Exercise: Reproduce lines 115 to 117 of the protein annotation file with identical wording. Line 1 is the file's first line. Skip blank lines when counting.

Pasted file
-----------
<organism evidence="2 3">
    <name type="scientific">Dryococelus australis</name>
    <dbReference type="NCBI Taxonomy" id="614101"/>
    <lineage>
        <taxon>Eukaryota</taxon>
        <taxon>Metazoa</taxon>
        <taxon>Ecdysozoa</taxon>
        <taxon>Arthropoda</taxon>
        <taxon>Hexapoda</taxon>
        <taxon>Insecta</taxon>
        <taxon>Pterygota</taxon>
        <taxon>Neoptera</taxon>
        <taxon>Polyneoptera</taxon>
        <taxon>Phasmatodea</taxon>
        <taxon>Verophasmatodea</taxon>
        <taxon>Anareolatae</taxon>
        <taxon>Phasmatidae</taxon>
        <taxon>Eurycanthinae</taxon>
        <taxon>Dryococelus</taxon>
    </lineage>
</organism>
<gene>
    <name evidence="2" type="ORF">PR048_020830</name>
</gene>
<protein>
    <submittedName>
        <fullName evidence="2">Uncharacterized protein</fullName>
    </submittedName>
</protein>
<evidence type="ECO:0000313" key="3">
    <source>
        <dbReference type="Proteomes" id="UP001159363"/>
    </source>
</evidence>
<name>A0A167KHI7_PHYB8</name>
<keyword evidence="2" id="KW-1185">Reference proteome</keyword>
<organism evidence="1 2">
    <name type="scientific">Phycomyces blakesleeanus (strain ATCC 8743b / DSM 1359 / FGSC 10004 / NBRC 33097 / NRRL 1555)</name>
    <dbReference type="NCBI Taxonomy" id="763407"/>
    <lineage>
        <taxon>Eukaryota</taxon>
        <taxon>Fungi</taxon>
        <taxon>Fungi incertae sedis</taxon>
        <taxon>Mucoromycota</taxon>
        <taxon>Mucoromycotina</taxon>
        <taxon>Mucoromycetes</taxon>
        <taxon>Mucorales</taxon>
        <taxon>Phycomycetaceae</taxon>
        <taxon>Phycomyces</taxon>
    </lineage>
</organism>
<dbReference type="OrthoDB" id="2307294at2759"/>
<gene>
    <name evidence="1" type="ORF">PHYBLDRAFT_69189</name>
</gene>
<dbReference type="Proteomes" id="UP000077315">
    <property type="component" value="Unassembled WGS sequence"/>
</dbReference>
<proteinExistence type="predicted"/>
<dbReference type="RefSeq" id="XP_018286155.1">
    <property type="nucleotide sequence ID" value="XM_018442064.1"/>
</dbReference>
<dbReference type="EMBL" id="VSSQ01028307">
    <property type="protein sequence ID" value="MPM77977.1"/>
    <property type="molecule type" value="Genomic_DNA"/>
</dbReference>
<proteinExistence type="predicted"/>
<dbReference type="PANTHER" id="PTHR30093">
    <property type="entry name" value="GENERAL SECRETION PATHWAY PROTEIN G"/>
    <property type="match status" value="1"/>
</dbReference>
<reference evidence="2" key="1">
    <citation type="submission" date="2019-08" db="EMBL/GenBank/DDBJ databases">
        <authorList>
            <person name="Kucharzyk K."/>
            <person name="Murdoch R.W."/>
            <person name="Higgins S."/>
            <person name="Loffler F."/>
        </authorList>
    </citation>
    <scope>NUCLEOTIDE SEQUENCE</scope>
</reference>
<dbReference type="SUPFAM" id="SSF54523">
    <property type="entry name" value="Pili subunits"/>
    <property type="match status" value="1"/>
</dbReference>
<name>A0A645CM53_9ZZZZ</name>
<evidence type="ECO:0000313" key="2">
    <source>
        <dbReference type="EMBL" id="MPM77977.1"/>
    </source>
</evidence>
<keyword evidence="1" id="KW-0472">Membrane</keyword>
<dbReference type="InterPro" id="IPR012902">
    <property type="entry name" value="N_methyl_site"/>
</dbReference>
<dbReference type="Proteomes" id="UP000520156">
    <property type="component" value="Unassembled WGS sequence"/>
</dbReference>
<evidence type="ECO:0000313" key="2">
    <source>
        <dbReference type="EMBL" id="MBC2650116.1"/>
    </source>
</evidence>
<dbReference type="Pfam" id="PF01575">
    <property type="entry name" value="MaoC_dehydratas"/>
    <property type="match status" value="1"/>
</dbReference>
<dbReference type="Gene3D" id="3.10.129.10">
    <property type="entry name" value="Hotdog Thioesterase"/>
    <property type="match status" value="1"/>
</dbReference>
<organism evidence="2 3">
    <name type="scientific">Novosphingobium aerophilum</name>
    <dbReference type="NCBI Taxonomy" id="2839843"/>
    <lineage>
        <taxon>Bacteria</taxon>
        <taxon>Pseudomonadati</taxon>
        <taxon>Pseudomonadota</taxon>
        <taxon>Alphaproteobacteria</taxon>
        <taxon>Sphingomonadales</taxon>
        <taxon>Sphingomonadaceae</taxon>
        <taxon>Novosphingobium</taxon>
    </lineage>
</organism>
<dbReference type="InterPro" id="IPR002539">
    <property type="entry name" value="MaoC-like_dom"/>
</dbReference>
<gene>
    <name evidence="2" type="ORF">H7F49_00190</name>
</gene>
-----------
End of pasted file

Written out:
    <dbReference type="NCBI Taxonomy" id="2839843"/>
    <lineage>
        <taxon>Bacteria</taxon>